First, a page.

Musical Experience: History of Listening in the 20th Century
A good rock concert . . . is measured by the audience’s physical response, by how quickly people get out of their seats (1996:124).
A social proscription against overt movement by listeners has long been in effect (1995:64).
To sneer at people who showed their emotions at a play or concert became de rigueur by the mid-19th century. Restraint of emotion in the theater became a way for middle-class audiences to mark the line between themselves and the working class. A “respectable” audience by the 1850s was an audience that could control its feelings through silence; the old spontaneity was called “primitive.” The Beau Brummell ideal of restraint in bodily appearance was being matched by a new ideal of respectable noiselessness in public (1974:206).
any fusion between music and mundane social activities which are felt to violate the integrity of musical experience (Weber 1997:681).
- always play complete symphonies, never parts
- never applaud between parts/movements
- never applaud until the last note is played
Just in the middle of the first Allegro there was a passage which I felt sure must please. The audience were quite carried away – and there was a tremendous burst of applause. But as I knew, when I wrote it, what effect it would surely produce (quoted in Anderson 1966:558).
Music is understood by this tradition as being problematic in its capacity to affect us in ways which seem to bypass the acceptable channels of language, reason and contemplation. In particular, it is music’s apparent physicality, its status as a source of physical pleasure, which is problematic. By the same token, this tradition tends to demand of music that it – as far as possible – be meaningful, that even where it does not have words, it should offer itself up as an object of intellectual contemplation such as is likely to generate much meaningful discourse. Even those forms of modernist music which have aspired to pure abstraction (in particular the tradition of serial music), have been written with an emphasis on complexity and a deliberate intellectualism which foregrounds the music’s status as objects of rational contemplation rather than as a source of physical pleasure (1999:42–43).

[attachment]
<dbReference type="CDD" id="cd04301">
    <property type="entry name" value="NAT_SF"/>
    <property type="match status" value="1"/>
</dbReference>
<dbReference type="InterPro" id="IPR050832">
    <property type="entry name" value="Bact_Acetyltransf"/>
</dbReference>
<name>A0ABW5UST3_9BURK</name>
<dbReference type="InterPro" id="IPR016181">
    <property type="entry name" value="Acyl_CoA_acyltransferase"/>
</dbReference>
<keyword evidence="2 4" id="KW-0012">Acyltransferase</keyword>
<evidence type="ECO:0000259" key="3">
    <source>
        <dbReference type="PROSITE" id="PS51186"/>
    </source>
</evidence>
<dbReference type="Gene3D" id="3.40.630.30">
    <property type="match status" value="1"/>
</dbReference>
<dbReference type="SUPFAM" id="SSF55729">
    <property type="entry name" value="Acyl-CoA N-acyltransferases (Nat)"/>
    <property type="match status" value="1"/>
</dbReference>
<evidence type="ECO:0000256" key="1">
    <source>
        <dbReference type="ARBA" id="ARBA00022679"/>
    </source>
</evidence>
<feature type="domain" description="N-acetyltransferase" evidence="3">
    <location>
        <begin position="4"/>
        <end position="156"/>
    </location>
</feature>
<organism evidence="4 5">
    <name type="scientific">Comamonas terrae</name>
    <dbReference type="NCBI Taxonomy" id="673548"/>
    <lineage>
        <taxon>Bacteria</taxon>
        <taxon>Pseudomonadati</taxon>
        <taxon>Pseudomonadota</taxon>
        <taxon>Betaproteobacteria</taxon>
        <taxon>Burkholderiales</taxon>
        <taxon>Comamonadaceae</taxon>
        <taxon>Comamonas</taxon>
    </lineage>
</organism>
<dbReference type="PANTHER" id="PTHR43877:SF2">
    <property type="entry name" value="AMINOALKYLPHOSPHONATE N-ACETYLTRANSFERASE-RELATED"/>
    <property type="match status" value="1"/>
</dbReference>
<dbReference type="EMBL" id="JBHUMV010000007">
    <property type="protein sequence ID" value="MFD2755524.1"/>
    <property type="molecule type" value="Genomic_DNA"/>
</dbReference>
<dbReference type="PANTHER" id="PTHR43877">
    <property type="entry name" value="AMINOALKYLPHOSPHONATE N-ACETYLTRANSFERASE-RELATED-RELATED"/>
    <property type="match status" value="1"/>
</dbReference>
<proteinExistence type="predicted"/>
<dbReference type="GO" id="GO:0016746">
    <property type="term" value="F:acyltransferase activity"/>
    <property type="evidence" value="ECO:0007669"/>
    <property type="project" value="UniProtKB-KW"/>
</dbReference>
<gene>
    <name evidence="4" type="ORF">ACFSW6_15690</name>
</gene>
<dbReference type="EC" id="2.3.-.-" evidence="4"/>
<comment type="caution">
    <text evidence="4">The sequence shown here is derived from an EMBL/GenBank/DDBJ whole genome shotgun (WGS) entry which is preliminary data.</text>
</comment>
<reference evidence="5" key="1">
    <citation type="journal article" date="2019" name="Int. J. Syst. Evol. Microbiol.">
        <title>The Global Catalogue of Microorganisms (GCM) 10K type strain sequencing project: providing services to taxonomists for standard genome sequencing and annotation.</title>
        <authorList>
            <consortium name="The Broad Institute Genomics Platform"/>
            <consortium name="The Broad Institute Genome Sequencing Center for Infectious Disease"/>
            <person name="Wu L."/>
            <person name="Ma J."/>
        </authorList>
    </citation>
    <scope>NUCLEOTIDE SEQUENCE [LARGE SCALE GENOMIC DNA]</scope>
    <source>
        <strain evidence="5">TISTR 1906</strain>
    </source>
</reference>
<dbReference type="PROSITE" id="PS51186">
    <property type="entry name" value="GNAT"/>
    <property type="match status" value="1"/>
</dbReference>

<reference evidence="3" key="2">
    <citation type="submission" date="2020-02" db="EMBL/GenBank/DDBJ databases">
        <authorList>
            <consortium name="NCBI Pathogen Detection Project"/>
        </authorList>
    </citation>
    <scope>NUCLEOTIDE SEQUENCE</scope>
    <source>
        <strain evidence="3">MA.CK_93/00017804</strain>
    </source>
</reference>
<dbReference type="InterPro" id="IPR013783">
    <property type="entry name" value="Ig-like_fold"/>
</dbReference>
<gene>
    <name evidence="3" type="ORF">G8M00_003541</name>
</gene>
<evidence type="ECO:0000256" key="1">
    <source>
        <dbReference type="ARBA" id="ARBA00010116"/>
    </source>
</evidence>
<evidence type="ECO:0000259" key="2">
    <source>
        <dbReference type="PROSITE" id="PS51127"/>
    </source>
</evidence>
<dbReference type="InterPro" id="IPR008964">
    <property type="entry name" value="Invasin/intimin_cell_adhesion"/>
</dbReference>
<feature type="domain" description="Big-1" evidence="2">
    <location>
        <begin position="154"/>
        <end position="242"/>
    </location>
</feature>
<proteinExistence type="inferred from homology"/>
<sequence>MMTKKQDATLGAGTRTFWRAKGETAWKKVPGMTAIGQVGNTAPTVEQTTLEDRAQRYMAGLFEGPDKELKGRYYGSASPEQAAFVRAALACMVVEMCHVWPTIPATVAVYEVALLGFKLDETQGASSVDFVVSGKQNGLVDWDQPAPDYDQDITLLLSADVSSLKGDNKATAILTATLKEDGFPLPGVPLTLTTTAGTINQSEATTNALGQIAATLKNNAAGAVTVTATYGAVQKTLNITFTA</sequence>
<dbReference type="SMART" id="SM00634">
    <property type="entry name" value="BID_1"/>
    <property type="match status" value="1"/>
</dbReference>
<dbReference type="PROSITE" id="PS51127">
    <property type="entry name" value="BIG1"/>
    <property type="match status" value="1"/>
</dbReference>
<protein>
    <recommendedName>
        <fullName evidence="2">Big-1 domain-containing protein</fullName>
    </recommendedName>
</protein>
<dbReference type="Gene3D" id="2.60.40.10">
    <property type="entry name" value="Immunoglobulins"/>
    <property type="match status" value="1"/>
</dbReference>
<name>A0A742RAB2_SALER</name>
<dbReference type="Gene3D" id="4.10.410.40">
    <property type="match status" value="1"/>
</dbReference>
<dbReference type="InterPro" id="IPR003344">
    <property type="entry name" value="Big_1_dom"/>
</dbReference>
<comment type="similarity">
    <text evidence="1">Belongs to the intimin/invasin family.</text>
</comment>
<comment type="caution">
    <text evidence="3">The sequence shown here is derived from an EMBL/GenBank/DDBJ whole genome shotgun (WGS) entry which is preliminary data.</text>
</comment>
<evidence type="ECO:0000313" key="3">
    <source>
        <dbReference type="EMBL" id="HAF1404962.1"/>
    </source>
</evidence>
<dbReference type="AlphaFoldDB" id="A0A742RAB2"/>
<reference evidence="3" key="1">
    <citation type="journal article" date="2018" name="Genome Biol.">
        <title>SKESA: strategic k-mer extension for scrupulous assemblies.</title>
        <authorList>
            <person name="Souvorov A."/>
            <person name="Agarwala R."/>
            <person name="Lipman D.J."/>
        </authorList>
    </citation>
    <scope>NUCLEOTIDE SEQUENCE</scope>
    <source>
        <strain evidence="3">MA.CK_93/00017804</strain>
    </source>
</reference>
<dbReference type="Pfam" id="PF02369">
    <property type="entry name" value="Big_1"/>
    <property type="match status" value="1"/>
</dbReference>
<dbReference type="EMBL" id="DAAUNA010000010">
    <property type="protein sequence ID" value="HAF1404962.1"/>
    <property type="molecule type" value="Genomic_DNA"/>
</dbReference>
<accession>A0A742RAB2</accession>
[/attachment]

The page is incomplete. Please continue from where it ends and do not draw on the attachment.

But as we argue, even if we try to avoid the body in music, it is still there, and it still influences our experience of music.structural listening highlights an intellectual response to music to the almost total exclusion of human physical presence – whether that of the performer or that of the listener (2004:8).
- Adorno, Theodor W. 1968. Einleitung in die Musiksoziologie: Zwölf theoretische Vorlesungen. Hamburg: Rowohlt.
- Anderson, Emily. 1966. The Letters of Mozart and his Family. Chronologically Arranged, Translated and Edited with an Introduction, Notes and Indexes. Vol. II. New York: St Martin’s Press.
- Dell’Antonio, Andrew, ed. 2004. Beyond Structural Listening?: Postmodern Modes of Hearing. Berkeley: University of California Press.
- Frith, Simon. 1996. Performing Rites: Evaluating Popular Music. Oxford: Oxford University Press.
- Gilbert, Jeremy, and Ewan Pearson. 1999. Discographies: Dance Music Culture, and the Politics of Sound. London: Routledge.
- Goehr, Lydia. 1992. The Imaginary Museum of Musical Works: An Essay in the Philosophy of Music. Oxford: Clarendon Press.
- Johnson, James H. 1995. Listening in Paris: A Cultural History. Berkeley: University of California Press.
- McClary, Susan. 2000. Conventional Wisdom. The Content of Musical Form. Berkeley: University of California Press.
- Sennett, Richard. 1974. The Fall of Public Man. New York: W. W. Norton & Company.
- Shove, Patrick, and Bruno H. Repp. 1995. Musical Motion and Performance: Theoretical and Empirical Perspectives. In The Practice of Performance: Studies in Musical Interpretation, edited by J. Rink. Cambridge: Cambridge University Press: 55–83.
- Weber, William. 1997. Did People Listen in the 18th Century? In Early Music XXV (4): 678–691.
Music Moves: Why Does Music Make You Move?
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